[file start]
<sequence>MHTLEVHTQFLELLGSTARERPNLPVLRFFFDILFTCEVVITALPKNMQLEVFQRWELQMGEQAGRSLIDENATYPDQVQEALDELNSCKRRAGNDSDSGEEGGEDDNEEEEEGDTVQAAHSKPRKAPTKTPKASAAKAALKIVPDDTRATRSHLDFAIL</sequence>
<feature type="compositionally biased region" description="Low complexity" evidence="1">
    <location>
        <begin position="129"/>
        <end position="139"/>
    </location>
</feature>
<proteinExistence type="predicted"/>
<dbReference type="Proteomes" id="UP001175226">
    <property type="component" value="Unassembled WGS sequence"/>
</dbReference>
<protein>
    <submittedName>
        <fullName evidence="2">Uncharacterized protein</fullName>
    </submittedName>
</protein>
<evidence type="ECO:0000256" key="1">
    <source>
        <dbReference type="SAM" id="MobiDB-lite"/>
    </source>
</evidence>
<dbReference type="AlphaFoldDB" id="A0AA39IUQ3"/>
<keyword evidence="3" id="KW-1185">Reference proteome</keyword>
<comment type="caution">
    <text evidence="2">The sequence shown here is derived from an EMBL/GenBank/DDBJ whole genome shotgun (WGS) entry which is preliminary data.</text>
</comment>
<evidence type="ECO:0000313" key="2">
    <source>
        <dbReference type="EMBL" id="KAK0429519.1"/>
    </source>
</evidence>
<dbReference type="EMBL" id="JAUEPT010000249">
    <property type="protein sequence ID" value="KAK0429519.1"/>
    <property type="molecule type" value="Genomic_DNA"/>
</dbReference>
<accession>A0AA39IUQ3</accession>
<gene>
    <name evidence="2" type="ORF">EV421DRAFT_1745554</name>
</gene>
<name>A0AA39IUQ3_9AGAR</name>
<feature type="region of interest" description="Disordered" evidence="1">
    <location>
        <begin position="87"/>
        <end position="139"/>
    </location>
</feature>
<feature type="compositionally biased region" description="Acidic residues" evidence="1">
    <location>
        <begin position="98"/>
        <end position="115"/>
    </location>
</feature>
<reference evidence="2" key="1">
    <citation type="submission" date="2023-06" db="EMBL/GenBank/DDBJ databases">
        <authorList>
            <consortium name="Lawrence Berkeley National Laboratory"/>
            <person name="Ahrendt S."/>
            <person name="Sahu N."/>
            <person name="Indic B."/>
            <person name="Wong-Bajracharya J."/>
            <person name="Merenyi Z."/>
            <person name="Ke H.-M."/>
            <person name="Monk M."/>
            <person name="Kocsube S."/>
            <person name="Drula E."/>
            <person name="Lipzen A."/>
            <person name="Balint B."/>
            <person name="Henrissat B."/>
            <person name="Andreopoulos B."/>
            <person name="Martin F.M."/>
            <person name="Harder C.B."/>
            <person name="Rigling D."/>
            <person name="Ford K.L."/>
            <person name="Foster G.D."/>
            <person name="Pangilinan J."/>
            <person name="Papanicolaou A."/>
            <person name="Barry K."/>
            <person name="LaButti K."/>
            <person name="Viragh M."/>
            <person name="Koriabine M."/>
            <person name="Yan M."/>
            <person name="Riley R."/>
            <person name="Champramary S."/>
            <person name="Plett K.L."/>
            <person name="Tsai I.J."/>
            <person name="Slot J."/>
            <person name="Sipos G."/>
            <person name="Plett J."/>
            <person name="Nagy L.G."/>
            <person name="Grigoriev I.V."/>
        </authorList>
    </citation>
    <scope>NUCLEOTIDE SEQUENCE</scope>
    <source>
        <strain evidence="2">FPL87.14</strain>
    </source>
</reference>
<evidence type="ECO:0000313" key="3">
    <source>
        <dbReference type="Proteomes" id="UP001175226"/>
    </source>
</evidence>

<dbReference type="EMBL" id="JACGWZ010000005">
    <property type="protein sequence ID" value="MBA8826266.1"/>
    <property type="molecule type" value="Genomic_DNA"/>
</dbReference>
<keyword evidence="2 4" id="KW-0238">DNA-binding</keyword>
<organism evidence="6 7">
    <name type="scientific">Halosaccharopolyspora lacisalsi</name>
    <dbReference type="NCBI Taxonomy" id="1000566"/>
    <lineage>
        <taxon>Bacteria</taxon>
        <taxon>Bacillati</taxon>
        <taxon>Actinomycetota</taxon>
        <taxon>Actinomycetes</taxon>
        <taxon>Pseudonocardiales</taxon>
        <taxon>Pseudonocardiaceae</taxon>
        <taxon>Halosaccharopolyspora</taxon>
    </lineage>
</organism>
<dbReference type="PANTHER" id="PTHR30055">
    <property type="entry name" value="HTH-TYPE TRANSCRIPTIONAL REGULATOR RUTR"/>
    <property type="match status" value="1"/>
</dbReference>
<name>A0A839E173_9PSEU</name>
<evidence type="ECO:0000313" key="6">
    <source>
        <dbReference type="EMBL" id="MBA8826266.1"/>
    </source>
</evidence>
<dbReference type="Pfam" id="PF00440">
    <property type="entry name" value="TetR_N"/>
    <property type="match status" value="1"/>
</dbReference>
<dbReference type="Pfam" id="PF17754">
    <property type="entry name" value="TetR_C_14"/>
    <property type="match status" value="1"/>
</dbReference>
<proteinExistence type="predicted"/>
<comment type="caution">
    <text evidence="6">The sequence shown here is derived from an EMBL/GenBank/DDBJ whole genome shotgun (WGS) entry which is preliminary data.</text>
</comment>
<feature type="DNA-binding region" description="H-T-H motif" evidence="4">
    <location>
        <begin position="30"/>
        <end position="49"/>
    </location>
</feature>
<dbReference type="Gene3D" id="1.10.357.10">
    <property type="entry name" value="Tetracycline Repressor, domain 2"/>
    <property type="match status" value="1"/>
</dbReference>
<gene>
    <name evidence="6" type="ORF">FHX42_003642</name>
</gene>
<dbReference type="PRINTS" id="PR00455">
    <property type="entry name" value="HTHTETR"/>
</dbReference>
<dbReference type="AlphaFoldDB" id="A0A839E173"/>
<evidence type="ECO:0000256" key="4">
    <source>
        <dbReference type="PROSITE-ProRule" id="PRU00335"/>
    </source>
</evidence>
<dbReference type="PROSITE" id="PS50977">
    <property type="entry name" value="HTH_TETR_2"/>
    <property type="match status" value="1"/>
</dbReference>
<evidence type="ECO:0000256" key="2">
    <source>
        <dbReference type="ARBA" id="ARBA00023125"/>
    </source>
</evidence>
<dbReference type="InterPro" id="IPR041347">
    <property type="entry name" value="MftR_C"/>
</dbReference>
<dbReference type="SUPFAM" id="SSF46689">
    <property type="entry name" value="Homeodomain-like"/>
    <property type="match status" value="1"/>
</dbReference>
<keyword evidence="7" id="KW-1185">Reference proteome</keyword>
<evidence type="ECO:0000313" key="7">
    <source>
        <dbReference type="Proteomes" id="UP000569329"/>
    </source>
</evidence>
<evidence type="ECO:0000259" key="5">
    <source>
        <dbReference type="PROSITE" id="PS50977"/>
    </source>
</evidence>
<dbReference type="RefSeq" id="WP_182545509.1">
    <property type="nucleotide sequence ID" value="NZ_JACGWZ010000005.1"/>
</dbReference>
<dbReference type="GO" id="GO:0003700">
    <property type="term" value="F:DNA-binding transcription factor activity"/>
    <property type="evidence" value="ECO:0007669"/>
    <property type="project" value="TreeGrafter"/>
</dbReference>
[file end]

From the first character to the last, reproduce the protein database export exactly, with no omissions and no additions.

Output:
<sequence>MHTLEVHTQFLELLGSTARERPNLPVLRFFFDILFTCEVVITALPKNMQLEVFQRWELQMGEQAGRSLIDENATYPDQVQEALDELNSCKRRAGNDSDSGEEGGEDDNEEEEEGDTVQAAHSKPRKAPTKTPKASAAKAALKIVPDDTRATRSHLDFAIL</sequence>
<feature type="compositionally biased region" description="Low complexity" evidence="1">
    <location>
        <begin position="129"/>
        <end position="139"/>
    </location>
</feature>
<proteinExistence type="predicted"/>
<dbReference type="Proteomes" id="UP001175226">
    <property type="component" value="Unassembled WGS sequence"/>
</dbReference>
<protein>
    <submittedName>
        <fullName evidence="2">Uncharacterized protein</fullName>
    </submittedName>
</protein>
<evidence type="ECO:0000256" key="1">
    <source>
        <dbReference type="SAM" id="MobiDB-lite"/>
    </source>
</evidence>
<dbReference type="AlphaFoldDB" id="A0AA39IUQ3"/>
<keyword evidence="3" id="KW-1185">Reference proteome</keyword>
<comment type="caution">
    <text evidence="2">The sequence shown here is derived from an EMBL/GenBank/DDBJ whole genome shotgun (WGS) entry which is preliminary data.</text>
</comment>
<evidence type="ECO:0000313" key="2">
    <source>
        <dbReference type="EMBL" id="KAK0429519.1"/>
    </source>
</evidence>
<dbReference type="EMBL" id="JAUEPT010000249">
    <property type="protein sequence ID" value="KAK0429519.1"/>
    <property type="molecule type" value="Genomic_DNA"/>
</dbReference>
<accession>A0AA39IUQ3</accession>
<gene>
    <name evidence="2" type="ORF">EV421DRAFT_1745554</name>
</gene>
<name>A0AA39IUQ3_9AGAR</name>
<feature type="region of interest" description="Disordered" evidence="1">
    <location>
        <begin position="87"/>
        <end position="139"/>
    </location>
</feature>
<feature type="compositionally biased region" description="Acidic residues" evidence="1">
    <location>
        <begin position="98"/>
        <end position="115"/>
    </location>
</feature>
<reference evidence="2" key="1">
    <citation type="submission" date="2023-06" db="EMBL/GenBank/DDBJ databases">
        <authorList>
            <consortium name="Lawrence Berkeley National Laboratory"/>
            <person name="Ahrendt S."/>
            <person name="Sahu N."/>
            <person name="Indic B."/>
            <person name="Wong-Bajracharya J."/>
            <person name="Merenyi Z."/>
            <person name="Ke H.-M."/>
            <person name="Monk M."/>
            <person name="Kocsube S."/>
            <person name="Drula E."/>
            <person name="Lipzen A."/>
            <person name="Balint B."/>
            <person name="Henrissat B."/>
            <person name="Andreopoulos B."/>
            <person name="Martin F.M."/>
            <person name="Harder C.B."/>
            <person name="Rigling D."/>
            <person name="Ford K.L."/>
            <person name="Foster G.D."/>
            <person name="Pangilinan J."/>
            <person name="Papanicolaou A."/>
            <person name="Barry K."/>
            <person name="LaButti K."/>
            <person name="Viragh M."/>
            <person name="Koriabine M."/>
            <person name="Yan M."/>
            <person name="Riley R."/>
            <person name="Champramary S."/>
            <person name="Plett K.L."/>
            <person name="Tsai I.J."/>
            <person name="Slot J."/>
            <person name="Sipos G."/>
            <person name="Plett J."/>
            <person name="Nagy L.G."/>
            <person name="Grigoriev I.V."/>
        </authorList>
    </citation>
    <scope>NUCLEOTIDE SEQUENCE</scope>
    <source>
        <strain evidence="2">FPL87.14</strain>
    </source>
</reference>
<evidence type="ECO:0000313" key="3">
    <source>
        <dbReference type="Proteomes" id="UP001175226"/>
    </source>
</evidence>

<dbReference type="EMBL" id="JACGWZ010000005">
    <property type="protein sequence ID" value="MBA8826266.1"/>
    <property type="molecule type" value="Genomic_DNA"/>
</dbReference>
<keyword evidence="2 4" id="KW-0238">DNA-binding</keyword>
<organism evidence="6 7">
    <name type="scientific">Halosaccharopolyspora lacisalsi</name>
    <dbReference type="NCBI Taxonomy" id="1000566"/>
    <lineage>
        <taxon>Bacteria</taxon>
        <taxon>Bacillati</taxon>
        <taxon>Actinomycetota</taxon>
        <taxon>Actinomycetes</taxon>
        <taxon>Pseudonocardiales</taxon>
        <taxon>Pseudonocardiaceae</taxon>
        <taxon>Halosaccharopolyspora</taxon>
    </lineage>
</organism>
<dbReference type="PANTHER" id="PTHR30055">
    <property type="entry name" value="HTH-TYPE TRANSCRIPTIONAL REGULATOR RUTR"/>
    <property type="match status" value="1"/>
</dbReference>
<name>A0A839E173_9PSEU</name>
<evidence type="ECO:0000313" key="6">
    <source>
        <dbReference type="EMBL" id="MBA8826266.1"/>
    </source>
</evidence>
<dbReference type="Pfam" id="PF00440">
    <property type="entry name" value="TetR_N"/>
    <property type="match status" value="1"/>
</dbReference>
<dbReference type="Pfam" id="PF17754">
    <property type="entry name" value="TetR_C_14"/>
    <property type="match status" value="1"/>
</dbReference>
<proteinExistence type="predicted"/>
<comment type="caution">
    <text evidence="6">The sequence shown here is derived from an EMBL/GenBank/DDBJ whole genome shotgun (WGS) entry which is preliminary data.</text>
</comment>
<feature type="DNA-binding region" description="H-T-H motif" evidence="4">
    <location>
        <begin position="30"/>
        <end position="49"/>
    </location>
</feature>
<dbReference type="Gene3D" id="1.10.357.10">
    <property type="entry name" value="Tetracycline Repressor, domain 2"/>
    <property type="match status" value="1"/>
</dbReference>
<gene>
    <name evidence="6" type="ORF">FHX42_003642</name>
</gene>
<dbReference type="PRINTS" id="PR00455">
    <property type="entry name" value="HTHTETR"/>
</dbReference>
<dbReference type="AlphaFoldDB" id="A0A839E173"/>
<evidence type="ECO:0000256" key="4">
    <source>
        <dbReference type="PROSITE-ProRule" id="PRU00335"/>
    </source>
</evidence>
<dbReference type="PROSITE" id="PS50977">
    <property type="entry name" value="HTH_TETR_2"/>
    <property type="match status" value="1"/>
</dbReference>
<evidence type="ECO:0000256" key="2">
    <source>
        <dbReference type="ARBA" id="ARBA00023125"/>
    </source>
</evidence>
<dbReference type="InterPro" id="IPR041347">
    <property type="entry name" value="MftR_C"/>
</dbReference>
<dbReference type="SUPFAM" id="SSF46689">
    <property type="entry name" value="Homeodomain-like"/>
    <property type="match status" value="1"/>
</dbReference>
<keyword evidence="7" id="KW-1185">Reference proteome</keyword>
<evidence type="ECO:0000313" key="7">
    <source>
        <dbReference type="Proteomes" id="UP000569329"/>
    </source>
</evidence>
<evidence type="ECO:0000259" key="5">
    <source>
        <dbReference type="PROSITE" id="PS50977"/>
    </source>
</evidence>
<dbReference type="RefSeq" id="WP_182545509.1">
    <property type="nucleotide sequence ID" value="NZ_JACGWZ010000005.1"/>
</dbReference>
<dbReference type="GO" id="GO:0003700">
    <property type="term" value="F:DNA-binding transcription factor activity"/>
    <property type="evidence" value="ECO:0007669"/>
    <property type="project" value="TreeGrafter"/>
</dbReference>